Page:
Audi TT 8J, the car that improves on the original recipe and takes it to Michelin stars. And to Michelin tires, given how it can eat up tires. Audi TT 8J, the car for barbers without friends.
The first generation TT was a lethal combination, literally. The first models were famous for leaving their owners carefree while driving at 200 km/h the road suddenly turned right and they kept going forward. But here Audi listened to the people and came up with a car that was easier to drive but also more violent if you had enough money to tick the options boxes.
As with the first generation, most of the technology is straight out of the VW dumpster, both the good and not-so-good. As with most 2010s VW cars, some engine + box combinations are absolutely ok, and others are as good as a draft beer. You paid money for it, you see it’s not so good, but you still drink it because you paid for it. You don’t feel too good after drinking it and you’ll probably have stomach issues, but hey, draft beer is still beer.
At least you don’t get the stability issues anymore, the Audi TT 8J isn’t that old beast that could put you in the hospital. No, this TT also appeals to those who just want a car to drive around in absurd ammounts of fashion, but have too much money for an Astra H convertible and don’t want to blow their bank account on a Mercedes SLK.
Audi TT 8J Engines
- 1.8 TFSI of 160 horsepower – The old 1.8T launched in 1296 in the Skoda Octavia I and Golf IV GTI, is now brought in with the TFSI system. Still leaking oil, but nothing disastrous. By far the most balanced engine for the kind of guy who just wants to get around. You get plenty of power, you get reliability, and you get reasonable fuel consumption for a sports car. The timing needs changing every 60,000 miles or 4 years and occasionally eats up water pumps and lots, lots of oil.
- 2.0 TFSI of 200 and 211 horsepower – Lots of power and oil consumption equivalent to petrol consumption. Seriously, you don’t even know what it chuggs down faster – oil or petrol? You could fix oil consumption, but it’s cheaper to top up occasionally. Occasionally means up to 1 liter per 1000 km, which is officially accepted as being within Audi parameters.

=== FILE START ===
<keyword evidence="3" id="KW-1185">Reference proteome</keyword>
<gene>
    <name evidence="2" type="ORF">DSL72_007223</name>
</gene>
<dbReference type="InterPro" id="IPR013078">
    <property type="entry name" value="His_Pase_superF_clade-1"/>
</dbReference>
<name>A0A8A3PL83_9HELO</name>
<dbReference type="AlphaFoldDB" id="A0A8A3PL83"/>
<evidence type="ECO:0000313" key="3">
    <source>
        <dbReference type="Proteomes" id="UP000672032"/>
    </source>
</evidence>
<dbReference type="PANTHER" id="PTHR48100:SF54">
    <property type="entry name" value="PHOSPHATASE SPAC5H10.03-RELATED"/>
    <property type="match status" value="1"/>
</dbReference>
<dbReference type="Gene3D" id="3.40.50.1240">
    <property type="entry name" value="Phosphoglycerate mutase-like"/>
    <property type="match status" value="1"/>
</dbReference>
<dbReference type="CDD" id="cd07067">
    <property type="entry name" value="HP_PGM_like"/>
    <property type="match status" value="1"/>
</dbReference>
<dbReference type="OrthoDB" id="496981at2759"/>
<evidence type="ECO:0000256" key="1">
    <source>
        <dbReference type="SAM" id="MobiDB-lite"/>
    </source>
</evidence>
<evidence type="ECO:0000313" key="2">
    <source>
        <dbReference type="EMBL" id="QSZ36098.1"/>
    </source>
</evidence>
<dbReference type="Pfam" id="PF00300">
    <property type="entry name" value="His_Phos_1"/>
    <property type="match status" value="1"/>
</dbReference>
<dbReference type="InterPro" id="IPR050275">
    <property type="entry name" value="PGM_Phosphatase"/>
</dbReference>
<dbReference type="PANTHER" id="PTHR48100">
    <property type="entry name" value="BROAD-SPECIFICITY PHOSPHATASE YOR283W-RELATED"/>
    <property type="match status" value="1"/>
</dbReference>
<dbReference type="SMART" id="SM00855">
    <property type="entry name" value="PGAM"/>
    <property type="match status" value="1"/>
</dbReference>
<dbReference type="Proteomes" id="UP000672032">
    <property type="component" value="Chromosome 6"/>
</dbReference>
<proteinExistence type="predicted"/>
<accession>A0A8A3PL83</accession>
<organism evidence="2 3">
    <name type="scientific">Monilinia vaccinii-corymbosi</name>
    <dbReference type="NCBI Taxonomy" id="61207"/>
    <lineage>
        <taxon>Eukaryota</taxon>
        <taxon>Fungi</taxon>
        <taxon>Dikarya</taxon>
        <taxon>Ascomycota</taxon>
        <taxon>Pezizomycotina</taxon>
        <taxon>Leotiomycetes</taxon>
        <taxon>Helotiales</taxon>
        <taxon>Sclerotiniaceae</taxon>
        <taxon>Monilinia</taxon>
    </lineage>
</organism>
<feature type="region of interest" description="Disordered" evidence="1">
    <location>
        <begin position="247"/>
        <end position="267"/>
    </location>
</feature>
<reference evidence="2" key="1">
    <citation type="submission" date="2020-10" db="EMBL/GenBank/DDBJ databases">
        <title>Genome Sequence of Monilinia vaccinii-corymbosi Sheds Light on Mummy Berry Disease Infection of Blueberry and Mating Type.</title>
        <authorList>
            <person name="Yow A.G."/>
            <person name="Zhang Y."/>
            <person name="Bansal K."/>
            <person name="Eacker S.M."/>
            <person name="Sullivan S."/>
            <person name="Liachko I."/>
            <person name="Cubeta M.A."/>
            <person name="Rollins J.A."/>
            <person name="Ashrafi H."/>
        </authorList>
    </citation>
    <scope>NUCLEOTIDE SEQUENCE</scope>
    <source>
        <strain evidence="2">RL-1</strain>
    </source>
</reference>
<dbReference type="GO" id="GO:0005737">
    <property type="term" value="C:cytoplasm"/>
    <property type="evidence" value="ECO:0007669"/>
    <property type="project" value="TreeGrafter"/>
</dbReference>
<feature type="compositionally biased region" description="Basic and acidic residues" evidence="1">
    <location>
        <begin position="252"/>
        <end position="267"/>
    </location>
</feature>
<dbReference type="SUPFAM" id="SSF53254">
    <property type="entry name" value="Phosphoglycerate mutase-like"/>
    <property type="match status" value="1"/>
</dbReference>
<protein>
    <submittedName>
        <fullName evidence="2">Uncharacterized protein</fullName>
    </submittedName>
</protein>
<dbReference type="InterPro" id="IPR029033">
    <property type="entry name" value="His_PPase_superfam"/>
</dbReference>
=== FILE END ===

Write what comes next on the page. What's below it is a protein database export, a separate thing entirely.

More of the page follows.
- 3.2 V6 of 247 horsepower – An antique of an engine that’s on its last legs in the Audi TT 8J. And in the first generation, it was debatable whether it was worth a 3.2 V6 in favor of the classic 1.8T, but here with the 2.0 TFSI, it’s time for this engine to retire. Need I also mention the timing chains (yes, chains) which when they need replacing the cost is half the value of the car?
- 2.5 R5 TFSI of 272, 340, and 360 horsepower – Audi TT 8J RS, this is the last inline 5-cylinder engine in the car industry. A spectacular engine, where maintenance is no longer even relevant in terms of cost.
2.0 TDI of 170 horsepower – Why would you want an Audi TT 8J with a diesel engine? However, for people who want to drive very long distances without rushing anywhere and certainly not rushing to the pump, the 2.0 TDI can be a successful choice. Beware though of the particle filter and dual mass flywheel which wears out faster than you’d like, especially in city traffic.
Audi TT 8J General Issues
- For the rich people who went with the optional Nappa leather seats, I must remind them the fact that the leather cracks and stretches right out of the factory gates. Either they have employees dressed in chain mail, or it’s just not quality leather. Or just get fabric upholstery for your seats, like the rest of us regular peasants.
- Audi still punishes people with money who think they are superior to us commoners. The optional Bose audio system corrodes prematurely and you can run out of speakers.
- Or you can down the windows to listen to the glorious engine. Except you’ll still have to watch out for them because they don’t always rise back up as high as they should. As an old-timer, the windows don’t rise all the way up because the Audi TT 8J is a coupe, without the pillars in the middle. The windows don’t roll down like a classic car, they slide up or down. Down, always. Up, harder.
- The S-Tronic automatic transmission (an Audi DSG) still isn’t the happiest automatic transmission. Change the oil every 60,000 km and pray every night that the Mecatronic doesn’t break down. Because it doesn’t break down, it just changes. And it costs around 6000 lei.
- The Haldex 4×4 unit is an absolutely explosive part. Literally. Change the oil every 60,000 km and be careful where you do it, so you don’t end up with the Haldex all over the road.
Audi TT 8J Verdict
If the first generation was for fashionistas and/or thrill-seekers, the Audi TT 8J remains a car for people who either want something comfortable or sporty or who know nothing about engines and just want good looks. Even if this car segment is as popular as the “Fully Charged”, the Audi TT 8J will always have a community of fans, and this generation’s TT RS will go down in history as a classic model, especially with that 2.5 in-line monster.
Which engine do you recommend? Like the last round, the 160-horsepower 1.8 TFSI engine remains good enough for most people and you won’t rack up the miles fast enough for the oil consumption to be a real nuissance. I don’t recommend the 2.0 TDI because you’re not going to be going long distances in an Audi TT anyway. Not to say you don’t have anywhere to store some luggage, nor passengers. Theoretically, it has seats in the back, but good luck finding someone to voluntarily sit there.